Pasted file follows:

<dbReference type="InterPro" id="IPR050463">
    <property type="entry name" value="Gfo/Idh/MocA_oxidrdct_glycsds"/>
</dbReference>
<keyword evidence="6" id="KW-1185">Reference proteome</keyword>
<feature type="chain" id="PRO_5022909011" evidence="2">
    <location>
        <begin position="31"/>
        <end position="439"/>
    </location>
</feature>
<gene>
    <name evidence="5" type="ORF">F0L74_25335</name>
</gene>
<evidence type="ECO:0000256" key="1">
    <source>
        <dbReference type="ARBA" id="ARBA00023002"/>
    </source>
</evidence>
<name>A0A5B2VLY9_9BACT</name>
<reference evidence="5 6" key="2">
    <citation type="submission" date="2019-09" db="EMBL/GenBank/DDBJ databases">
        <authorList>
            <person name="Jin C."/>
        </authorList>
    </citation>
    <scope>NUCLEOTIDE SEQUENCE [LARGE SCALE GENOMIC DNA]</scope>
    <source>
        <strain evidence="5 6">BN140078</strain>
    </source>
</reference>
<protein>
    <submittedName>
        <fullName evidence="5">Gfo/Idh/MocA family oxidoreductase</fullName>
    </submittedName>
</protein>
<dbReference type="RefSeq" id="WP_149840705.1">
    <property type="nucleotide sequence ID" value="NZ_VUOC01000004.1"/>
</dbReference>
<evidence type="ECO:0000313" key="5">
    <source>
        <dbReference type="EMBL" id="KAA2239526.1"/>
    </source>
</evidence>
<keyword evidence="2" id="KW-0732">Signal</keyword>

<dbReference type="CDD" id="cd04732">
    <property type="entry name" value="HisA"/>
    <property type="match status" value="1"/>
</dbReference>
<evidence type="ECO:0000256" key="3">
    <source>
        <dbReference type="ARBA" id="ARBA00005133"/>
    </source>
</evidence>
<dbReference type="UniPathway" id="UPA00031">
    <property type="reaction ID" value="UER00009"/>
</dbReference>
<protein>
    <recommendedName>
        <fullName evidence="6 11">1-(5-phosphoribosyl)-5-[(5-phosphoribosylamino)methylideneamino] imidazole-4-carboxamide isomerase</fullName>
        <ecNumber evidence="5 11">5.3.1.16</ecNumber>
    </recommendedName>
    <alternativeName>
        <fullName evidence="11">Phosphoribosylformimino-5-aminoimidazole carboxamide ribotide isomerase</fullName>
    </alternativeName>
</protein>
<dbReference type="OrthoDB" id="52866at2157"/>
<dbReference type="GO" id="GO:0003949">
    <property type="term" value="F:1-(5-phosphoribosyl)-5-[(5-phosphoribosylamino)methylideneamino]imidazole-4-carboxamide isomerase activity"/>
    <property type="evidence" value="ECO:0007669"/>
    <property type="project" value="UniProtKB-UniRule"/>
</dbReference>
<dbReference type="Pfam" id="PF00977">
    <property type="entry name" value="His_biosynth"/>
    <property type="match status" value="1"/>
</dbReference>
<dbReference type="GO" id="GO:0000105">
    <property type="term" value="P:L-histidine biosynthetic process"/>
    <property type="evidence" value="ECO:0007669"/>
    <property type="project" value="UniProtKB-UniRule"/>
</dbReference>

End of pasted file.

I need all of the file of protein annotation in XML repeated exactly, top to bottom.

<dbReference type="InterPro" id="IPR050463">
    <property type="entry name" value="Gfo/Idh/MocA_oxidrdct_glycsds"/>
</dbReference>
<keyword evidence="6" id="KW-1185">Reference proteome</keyword>
<feature type="chain" id="PRO_5022909011" evidence="2">
    <location>
        <begin position="31"/>
        <end position="439"/>
    </location>
</feature>
<gene>
    <name evidence="5" type="ORF">F0L74_25335</name>
</gene>
<evidence type="ECO:0000256" key="1">
    <source>
        <dbReference type="ARBA" id="ARBA00023002"/>
    </source>
</evidence>
<name>A0A5B2VLY9_9BACT</name>
<reference evidence="5 6" key="2">
    <citation type="submission" date="2019-09" db="EMBL/GenBank/DDBJ databases">
        <authorList>
            <person name="Jin C."/>
        </authorList>
    </citation>
    <scope>NUCLEOTIDE SEQUENCE [LARGE SCALE GENOMIC DNA]</scope>
    <source>
        <strain evidence="5 6">BN140078</strain>
    </source>
</reference>
<protein>
    <submittedName>
        <fullName evidence="5">Gfo/Idh/MocA family oxidoreductase</fullName>
    </submittedName>
</protein>
<dbReference type="RefSeq" id="WP_149840705.1">
    <property type="nucleotide sequence ID" value="NZ_VUOC01000004.1"/>
</dbReference>
<evidence type="ECO:0000313" key="5">
    <source>
        <dbReference type="EMBL" id="KAA2239526.1"/>
    </source>
</evidence>
<keyword evidence="2" id="KW-0732">Signal</keyword>

<dbReference type="CDD" id="cd04732">
    <property type="entry name" value="HisA"/>
    <property type="match status" value="1"/>
</dbReference>
<evidence type="ECO:0000256" key="3">
    <source>
        <dbReference type="ARBA" id="ARBA00005133"/>
    </source>
</evidence>
<dbReference type="UniPathway" id="UPA00031">
    <property type="reaction ID" value="UER00009"/>
</dbReference>
<protein>
    <recommendedName>
        <fullName evidence="6 11">1-(5-phosphoribosyl)-5-[(5-phosphoribosylamino)methylideneamino] imidazole-4-carboxamide isomerase</fullName>
        <ecNumber evidence="5 11">5.3.1.16</ecNumber>
    </recommendedName>
    <alternativeName>
        <fullName evidence="11">Phosphoribosylformimino-5-aminoimidazole carboxamide ribotide isomerase</fullName>
    </alternativeName>
</protein>
<dbReference type="OrthoDB" id="52866at2157"/>
<dbReference type="GO" id="GO:0003949">
    <property type="term" value="F:1-(5-phosphoribosyl)-5-[(5-phosphoribosylamino)methylideneamino]imidazole-4-carboxamide isomerase activity"/>
    <property type="evidence" value="ECO:0007669"/>
    <property type="project" value="UniProtKB-UniRule"/>
</dbReference>
<dbReference type="Pfam" id="PF00977">
    <property type="entry name" value="His_biosynth"/>
    <property type="match status" value="1"/>
</dbReference>
<dbReference type="GO" id="GO:0000105">
    <property type="term" value="P:L-histidine biosynthetic process"/>
    <property type="evidence" value="ECO:0007669"/>
    <property type="project" value="UniProtKB-UniRule"/>
</dbReference>